SACRAMENTO — Elected officials from the tiny desert city of Adelanto won at least a temporary reversal Wednesday of a state Department of Corrections decision to drop plans for a new maximum-security prison in their community.
Saying that they badly want the new prison and have negotiated with state officials for 8 1/2 years to get it, three City Council members accused department officials of overstating potential noise problems resulting from flights out of nearby George Air Force Base.
"I live on a ranch that is a mile from where the fence would be, and I tell you it is so peaceful out there it is pathetic,' Councilwoman Charlotte Foster told members of the Joint Legislative Committee on Prison Construction and Operations.
The committee, chaired by Sen. Robert Presley (D-Riverside), ordered corrections officials to keep plans for the 1,150-cell prison alive for now. Meanwhile, committee members planned to view the site and conduct new noise measurements.
Sen. H. L. Richardson (R-Glendora), in whose district the prison would be located, took partial responsibility in a written statement for the decision to scrap plans for a prison at Adelanto, and a Richardson aide predicted that the committee will agree that the site should be abandoned once it has studied all the facts.
The committee got a one-sided and distorted view of the situation when Assemblyman Richard E. Floyd (D-Hawthorne) raised the Adelanto site "as a surprise issue" Wednesday, Richardson aide Michael Carrington said.
Although the department has invested $1.4 million and put "three to four years" of planning into the San Bernardino County site, Corrections Department Deputy Director Dennis Dunne said, officials are now convinced that noise from the Air Force base would be "somewhat problematical."
Besides negative psychological impacts, Dunne said, the attorney general's office, which was contacted at Richardson's urging, has advised that the noise levels could result in lawsuits from both prison inmates and employees.
Richardson did not attend the committee hearing.
His printed statement commending corrections officials for a "difficult, but appropriate decision" was circulated Wednesday, however, in response to one distributed a day earlier by Floyd.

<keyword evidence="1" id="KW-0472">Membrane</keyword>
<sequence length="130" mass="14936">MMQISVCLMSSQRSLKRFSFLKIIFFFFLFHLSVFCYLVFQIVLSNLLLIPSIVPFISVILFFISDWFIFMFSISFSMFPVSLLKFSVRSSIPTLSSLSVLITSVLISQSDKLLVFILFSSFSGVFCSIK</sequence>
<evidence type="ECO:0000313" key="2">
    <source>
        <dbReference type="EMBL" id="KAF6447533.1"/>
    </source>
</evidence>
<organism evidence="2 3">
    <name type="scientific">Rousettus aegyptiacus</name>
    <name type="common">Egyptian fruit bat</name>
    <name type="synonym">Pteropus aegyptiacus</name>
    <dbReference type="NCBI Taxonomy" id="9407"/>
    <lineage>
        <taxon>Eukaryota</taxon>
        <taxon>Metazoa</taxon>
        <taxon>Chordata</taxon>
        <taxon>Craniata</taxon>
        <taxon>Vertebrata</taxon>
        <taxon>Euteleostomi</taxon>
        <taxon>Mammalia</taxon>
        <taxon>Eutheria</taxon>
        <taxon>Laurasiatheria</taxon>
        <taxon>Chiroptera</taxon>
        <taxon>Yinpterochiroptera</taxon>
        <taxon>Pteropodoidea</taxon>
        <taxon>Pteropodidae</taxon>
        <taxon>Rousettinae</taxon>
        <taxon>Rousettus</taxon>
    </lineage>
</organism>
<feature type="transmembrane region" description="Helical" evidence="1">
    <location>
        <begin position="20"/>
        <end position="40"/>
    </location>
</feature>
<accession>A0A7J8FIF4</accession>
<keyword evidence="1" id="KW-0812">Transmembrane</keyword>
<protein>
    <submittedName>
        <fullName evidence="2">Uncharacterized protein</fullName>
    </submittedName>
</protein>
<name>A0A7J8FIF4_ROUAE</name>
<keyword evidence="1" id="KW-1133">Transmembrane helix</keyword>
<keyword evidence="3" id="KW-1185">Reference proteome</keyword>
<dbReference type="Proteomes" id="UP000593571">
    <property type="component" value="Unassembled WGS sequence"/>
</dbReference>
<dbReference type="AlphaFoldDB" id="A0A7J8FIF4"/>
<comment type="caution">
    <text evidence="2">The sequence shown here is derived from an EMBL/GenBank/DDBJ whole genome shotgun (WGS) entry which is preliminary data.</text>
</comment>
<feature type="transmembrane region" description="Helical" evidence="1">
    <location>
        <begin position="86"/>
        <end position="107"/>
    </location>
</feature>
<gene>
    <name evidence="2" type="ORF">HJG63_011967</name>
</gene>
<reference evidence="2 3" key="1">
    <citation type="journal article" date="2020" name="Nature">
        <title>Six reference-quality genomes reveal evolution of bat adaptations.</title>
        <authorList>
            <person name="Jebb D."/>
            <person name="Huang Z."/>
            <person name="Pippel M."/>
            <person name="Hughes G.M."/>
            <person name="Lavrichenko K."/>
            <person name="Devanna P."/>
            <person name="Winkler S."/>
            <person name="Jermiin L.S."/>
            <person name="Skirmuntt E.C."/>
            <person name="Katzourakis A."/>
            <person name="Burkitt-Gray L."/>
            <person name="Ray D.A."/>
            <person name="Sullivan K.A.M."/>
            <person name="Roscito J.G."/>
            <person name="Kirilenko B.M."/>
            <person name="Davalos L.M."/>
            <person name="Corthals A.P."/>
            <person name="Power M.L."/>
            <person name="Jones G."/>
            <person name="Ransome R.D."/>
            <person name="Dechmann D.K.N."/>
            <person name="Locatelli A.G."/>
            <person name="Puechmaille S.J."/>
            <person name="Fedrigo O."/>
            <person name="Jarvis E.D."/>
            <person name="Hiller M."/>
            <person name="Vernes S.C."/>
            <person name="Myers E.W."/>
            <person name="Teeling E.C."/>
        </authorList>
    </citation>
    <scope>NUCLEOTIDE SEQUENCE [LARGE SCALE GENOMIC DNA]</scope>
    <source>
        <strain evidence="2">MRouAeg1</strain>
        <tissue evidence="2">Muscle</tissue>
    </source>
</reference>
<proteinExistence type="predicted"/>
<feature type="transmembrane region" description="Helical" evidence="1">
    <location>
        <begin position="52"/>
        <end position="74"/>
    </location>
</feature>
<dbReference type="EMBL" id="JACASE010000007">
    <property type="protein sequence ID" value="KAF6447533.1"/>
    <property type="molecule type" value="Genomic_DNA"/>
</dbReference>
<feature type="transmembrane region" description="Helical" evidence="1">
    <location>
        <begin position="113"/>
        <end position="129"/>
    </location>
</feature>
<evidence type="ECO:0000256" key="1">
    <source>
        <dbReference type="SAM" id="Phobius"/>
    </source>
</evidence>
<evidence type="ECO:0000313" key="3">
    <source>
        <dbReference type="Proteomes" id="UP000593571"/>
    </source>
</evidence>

Floyd said that Richardson, a staunch law-and-order conservative, "believes in building prisons so long as they are not in his district."
He said that Richardson "didn't care that Adelanto's children go to school subject to the same noise levels he found inhumane for rapists and murderers."
Adelanto is "one of the few places that actually wants a prison . . . ," Floyd said.
Carrington, however, said that Richardson's opposition to the facility is a response to considerable community concern over the proposed prison. He added that an overwhelming majority of San Bernardino County voters said, in a 1982 advisory referendum, that they wanted no new prison "because we already have too many (four)."
But voters in Adelanto supported new prison construction in that election, county records show.
The Adelanto City Council members' appearance before the committee Wednesday was the second demonstration of support at the Capitol for a new prison during the last few weeks. Late last month, three busloads of townspeople from Blythe picketed to show support for a new prison in their community.
In a related matter, Assemblywoman Gloria Molina (D-Los Angeles) introduced a bill Wednesday that would require that any new jail or prison in Los Angeles County be at least 10 miles from any existing incarceration facilities with capacities totaling more than 9,000 inmates.
Two new county jails and a 1,750-cell state prison in downtown Los Angeles are in various stages of planning in the county.